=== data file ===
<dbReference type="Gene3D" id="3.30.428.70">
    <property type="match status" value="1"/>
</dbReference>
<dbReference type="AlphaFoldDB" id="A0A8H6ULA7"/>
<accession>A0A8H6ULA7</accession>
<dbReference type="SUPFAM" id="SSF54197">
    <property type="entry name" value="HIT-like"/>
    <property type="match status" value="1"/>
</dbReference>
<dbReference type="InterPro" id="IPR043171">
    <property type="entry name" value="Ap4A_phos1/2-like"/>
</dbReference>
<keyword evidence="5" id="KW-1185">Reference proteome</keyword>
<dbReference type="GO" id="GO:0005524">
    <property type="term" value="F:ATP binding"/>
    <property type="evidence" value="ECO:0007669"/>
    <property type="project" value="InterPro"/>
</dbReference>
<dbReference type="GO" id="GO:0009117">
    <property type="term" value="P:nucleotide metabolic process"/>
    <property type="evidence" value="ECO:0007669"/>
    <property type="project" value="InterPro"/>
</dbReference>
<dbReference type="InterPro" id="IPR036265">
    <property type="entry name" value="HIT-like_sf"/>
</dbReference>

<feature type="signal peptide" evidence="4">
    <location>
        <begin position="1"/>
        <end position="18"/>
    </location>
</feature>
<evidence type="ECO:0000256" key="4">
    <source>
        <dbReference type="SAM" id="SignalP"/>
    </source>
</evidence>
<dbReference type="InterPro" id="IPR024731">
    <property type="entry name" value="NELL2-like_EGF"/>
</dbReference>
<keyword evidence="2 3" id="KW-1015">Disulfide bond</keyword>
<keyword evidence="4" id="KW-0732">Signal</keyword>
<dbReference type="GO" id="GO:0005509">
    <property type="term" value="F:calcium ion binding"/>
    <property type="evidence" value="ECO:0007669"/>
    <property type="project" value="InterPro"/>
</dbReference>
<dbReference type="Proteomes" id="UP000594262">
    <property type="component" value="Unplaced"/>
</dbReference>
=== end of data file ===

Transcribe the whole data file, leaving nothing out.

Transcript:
<dbReference type="Gene3D" id="3.30.428.70">
    <property type="match status" value="1"/>
</dbReference>
<dbReference type="AlphaFoldDB" id="A0A8H6ULA7"/>
<accession>A0A8H6ULA7</accession>
<dbReference type="SUPFAM" id="SSF54197">
    <property type="entry name" value="HIT-like"/>
    <property type="match status" value="1"/>
</dbReference>
<dbReference type="InterPro" id="IPR043171">
    <property type="entry name" value="Ap4A_phos1/2-like"/>
</dbReference>
<keyword evidence="5" id="KW-1185">Reference proteome</keyword>
<dbReference type="GO" id="GO:0005524">
    <property type="term" value="F:ATP binding"/>
    <property type="evidence" value="ECO:0007669"/>
    <property type="project" value="InterPro"/>
</dbReference>
<dbReference type="GO" id="GO:0009117">
    <property type="term" value="P:nucleotide metabolic process"/>
    <property type="evidence" value="ECO:0007669"/>
    <property type="project" value="InterPro"/>
</dbReference>
<dbReference type="InterPro" id="IPR036265">
    <property type="entry name" value="HIT-like_sf"/>
</dbReference>

<feature type="signal peptide" evidence="4">
    <location>
        <begin position="1"/>
        <end position="18"/>
    </location>
</feature>
<evidence type="ECO:0000256" key="4">
    <source>
        <dbReference type="SAM" id="SignalP"/>
    </source>
</evidence>
<dbReference type="InterPro" id="IPR024731">
    <property type="entry name" value="NELL2-like_EGF"/>
</dbReference>
<keyword evidence="2 3" id="KW-1015">Disulfide bond</keyword>
<keyword evidence="4" id="KW-0732">Signal</keyword>
<dbReference type="GO" id="GO:0005509">
    <property type="term" value="F:calcium ion binding"/>
    <property type="evidence" value="ECO:0007669"/>
    <property type="project" value="InterPro"/>
</dbReference>
<dbReference type="Proteomes" id="UP000594262">
    <property type="component" value="Unplaced"/>
</dbReference>